Rapid eye movement sleep
|Title||Rapid eye movement sleep|
|Publication Type||Book Chapter|
|Year of Publication||2017|
|Book Title||Principles and Practice of Sleep Medicine|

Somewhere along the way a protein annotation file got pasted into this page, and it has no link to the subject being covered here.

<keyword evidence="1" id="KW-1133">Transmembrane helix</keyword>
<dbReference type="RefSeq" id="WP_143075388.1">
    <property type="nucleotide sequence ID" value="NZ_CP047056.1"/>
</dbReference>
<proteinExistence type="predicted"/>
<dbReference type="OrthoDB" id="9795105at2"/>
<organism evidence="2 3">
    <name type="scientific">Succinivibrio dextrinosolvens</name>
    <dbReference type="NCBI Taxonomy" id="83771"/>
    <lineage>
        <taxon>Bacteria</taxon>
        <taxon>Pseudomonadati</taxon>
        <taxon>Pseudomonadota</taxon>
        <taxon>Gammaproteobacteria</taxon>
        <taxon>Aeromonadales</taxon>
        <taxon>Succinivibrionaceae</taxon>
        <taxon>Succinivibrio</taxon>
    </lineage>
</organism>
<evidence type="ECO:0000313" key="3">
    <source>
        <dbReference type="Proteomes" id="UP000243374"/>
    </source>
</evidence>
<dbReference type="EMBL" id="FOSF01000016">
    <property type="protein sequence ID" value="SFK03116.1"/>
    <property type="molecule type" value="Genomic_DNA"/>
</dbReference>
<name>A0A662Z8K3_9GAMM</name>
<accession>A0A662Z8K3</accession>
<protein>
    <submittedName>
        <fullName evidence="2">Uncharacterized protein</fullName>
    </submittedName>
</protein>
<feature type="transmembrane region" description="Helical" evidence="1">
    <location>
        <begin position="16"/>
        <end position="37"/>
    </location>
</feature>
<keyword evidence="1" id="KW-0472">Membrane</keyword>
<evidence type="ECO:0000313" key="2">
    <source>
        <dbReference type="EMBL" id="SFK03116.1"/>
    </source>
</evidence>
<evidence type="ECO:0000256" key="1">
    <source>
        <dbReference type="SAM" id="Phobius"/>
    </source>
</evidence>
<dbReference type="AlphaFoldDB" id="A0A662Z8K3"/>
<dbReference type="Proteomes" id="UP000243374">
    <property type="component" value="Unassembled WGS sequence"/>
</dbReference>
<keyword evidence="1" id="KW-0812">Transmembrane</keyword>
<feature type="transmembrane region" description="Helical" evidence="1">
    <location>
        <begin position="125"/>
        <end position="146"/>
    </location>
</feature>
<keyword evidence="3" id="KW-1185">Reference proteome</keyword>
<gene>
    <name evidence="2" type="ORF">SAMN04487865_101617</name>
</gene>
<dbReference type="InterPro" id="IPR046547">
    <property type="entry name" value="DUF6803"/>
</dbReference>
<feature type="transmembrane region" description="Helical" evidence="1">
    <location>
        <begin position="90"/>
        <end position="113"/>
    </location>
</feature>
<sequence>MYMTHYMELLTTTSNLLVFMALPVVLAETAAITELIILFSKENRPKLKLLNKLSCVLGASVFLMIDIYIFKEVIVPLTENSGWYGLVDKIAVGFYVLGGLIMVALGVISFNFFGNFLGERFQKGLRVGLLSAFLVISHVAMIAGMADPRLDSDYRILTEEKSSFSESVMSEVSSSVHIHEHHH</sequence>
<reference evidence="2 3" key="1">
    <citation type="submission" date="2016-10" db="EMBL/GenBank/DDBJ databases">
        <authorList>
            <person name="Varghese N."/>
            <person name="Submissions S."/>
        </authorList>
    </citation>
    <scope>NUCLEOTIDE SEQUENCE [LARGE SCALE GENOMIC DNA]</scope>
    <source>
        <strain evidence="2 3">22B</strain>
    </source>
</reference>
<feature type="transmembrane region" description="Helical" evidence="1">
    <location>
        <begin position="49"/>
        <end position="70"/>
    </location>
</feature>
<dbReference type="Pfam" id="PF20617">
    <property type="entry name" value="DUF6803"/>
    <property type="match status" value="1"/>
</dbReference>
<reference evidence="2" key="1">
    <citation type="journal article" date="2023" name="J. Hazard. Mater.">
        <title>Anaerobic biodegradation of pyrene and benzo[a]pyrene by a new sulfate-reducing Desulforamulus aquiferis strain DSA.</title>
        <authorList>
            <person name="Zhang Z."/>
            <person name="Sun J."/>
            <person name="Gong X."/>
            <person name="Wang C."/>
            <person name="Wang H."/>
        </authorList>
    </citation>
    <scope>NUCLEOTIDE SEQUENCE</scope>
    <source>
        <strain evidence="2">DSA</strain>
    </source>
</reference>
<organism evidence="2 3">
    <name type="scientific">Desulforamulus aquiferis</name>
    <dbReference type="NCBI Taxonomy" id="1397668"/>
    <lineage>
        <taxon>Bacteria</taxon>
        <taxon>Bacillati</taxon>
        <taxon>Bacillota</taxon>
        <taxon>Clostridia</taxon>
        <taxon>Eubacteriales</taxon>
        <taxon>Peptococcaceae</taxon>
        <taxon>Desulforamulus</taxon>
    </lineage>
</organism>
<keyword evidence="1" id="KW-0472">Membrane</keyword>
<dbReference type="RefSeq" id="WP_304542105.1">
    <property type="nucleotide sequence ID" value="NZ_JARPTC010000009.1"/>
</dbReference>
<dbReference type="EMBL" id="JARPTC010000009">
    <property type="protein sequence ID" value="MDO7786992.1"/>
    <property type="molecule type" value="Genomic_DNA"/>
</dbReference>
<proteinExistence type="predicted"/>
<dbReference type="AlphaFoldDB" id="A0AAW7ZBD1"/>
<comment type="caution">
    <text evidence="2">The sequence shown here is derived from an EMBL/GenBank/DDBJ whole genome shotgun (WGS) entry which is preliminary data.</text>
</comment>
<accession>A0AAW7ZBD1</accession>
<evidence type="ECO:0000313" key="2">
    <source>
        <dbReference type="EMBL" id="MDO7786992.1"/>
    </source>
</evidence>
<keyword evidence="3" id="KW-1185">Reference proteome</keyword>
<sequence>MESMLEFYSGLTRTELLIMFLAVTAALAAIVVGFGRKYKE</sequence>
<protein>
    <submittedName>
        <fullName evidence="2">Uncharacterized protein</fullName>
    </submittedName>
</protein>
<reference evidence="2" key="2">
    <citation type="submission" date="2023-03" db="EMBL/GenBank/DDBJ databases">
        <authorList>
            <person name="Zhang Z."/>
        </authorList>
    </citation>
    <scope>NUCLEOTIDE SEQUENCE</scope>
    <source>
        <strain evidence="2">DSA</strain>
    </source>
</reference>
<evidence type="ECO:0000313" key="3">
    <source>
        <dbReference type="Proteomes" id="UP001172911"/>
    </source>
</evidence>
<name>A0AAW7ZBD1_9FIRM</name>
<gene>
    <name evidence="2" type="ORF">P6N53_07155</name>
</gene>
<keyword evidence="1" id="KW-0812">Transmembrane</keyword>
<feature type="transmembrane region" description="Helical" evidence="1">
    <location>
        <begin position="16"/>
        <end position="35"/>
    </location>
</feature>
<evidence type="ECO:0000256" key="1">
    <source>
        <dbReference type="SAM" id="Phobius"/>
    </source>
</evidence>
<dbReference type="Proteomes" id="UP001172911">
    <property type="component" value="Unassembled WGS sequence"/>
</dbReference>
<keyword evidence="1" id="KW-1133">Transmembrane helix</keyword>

Rapid eye movement (REM) sleep was first identified by its most obvious feature: rapid eye movements occurring during sleep. In most adult mammals the electroencephalogram (EEG) of the neocortex is low in voltage during REM sleep. The hippocampus exhibits regular high-voltage theta waves throughout REM sleep. The key brain structure for generating REM sleep is the brainstem, particularly the pons and adjacent portions of the caudal midbrain. The isolated brainstem can generate REM sleep, including rapid eye movements, spike potentials linked to eye movements called pontogeniculo- occipital (PGO) waves, muscle tone suppression (atonia), and autonomic variability. The structures rostral to the caudal midbrain– pontine brainstem cannot generate the forebrain aspects of REM sleep, such as PGO waves or rapid eye movements. The brainstem and the hypothalamus contain cells that are maximally active in REM sleep, called “REM-on cells,” and cells that are minimally active in REM sleep, called “REM-off cells.” Subgroups of REM-on cells each use a specific transmitter— gamma-aminobutyric acid (GABA), acetylcholine, glutamate, or glycine. Subgroups of REM-off cells use the transmitters norepinephrine, epinephrine, serotonin, histamine, and GABA. Destruction of large regions within the midbrain and pons can prevent the occurrence of REM sleep. More limited damage to portions of the brainstem can cause abnormalities in certain aspects of REM sleep. Of particular interest are manipulations that affect the regulation of muscle tone within REM sleep. Early animal work found that lesions of several regions in the pons and medulla can cause REM sleep to occur without the normal loss of muscle tone. In REM sleep without atonia, animals exhibit locomotor activity, appear to attack imaginary objects, and execute other motor programs during a state that otherwise resembles REM sleep. Subsequent work found a similar syndrome in humans that has been termed the REM sleep behavior disorder. Stimulation of portions of the REM sleep–controlling area of the pons can produce a loss of muscle tone in antigravity and respiratory musculature during waking, without eliciting all aspects of REM sleep. Narcolepsy is characterized by abnormalities in the regulation of REM sleep. Most cases of human narcolepsy are caused by a loss of hypocretin (orexin) neurons. Hypocretin neurons, which are located in the hypothalamus, contribute to the regulation of the activity of norepinephrine, serotonin, histamine, acetylcholine, glutamate, and GABA cell groups. Hypocretin neurons have potent effects on alertness and motor control and normally are activated in relation to particular, generally positive, emotions in humans as well as in animals.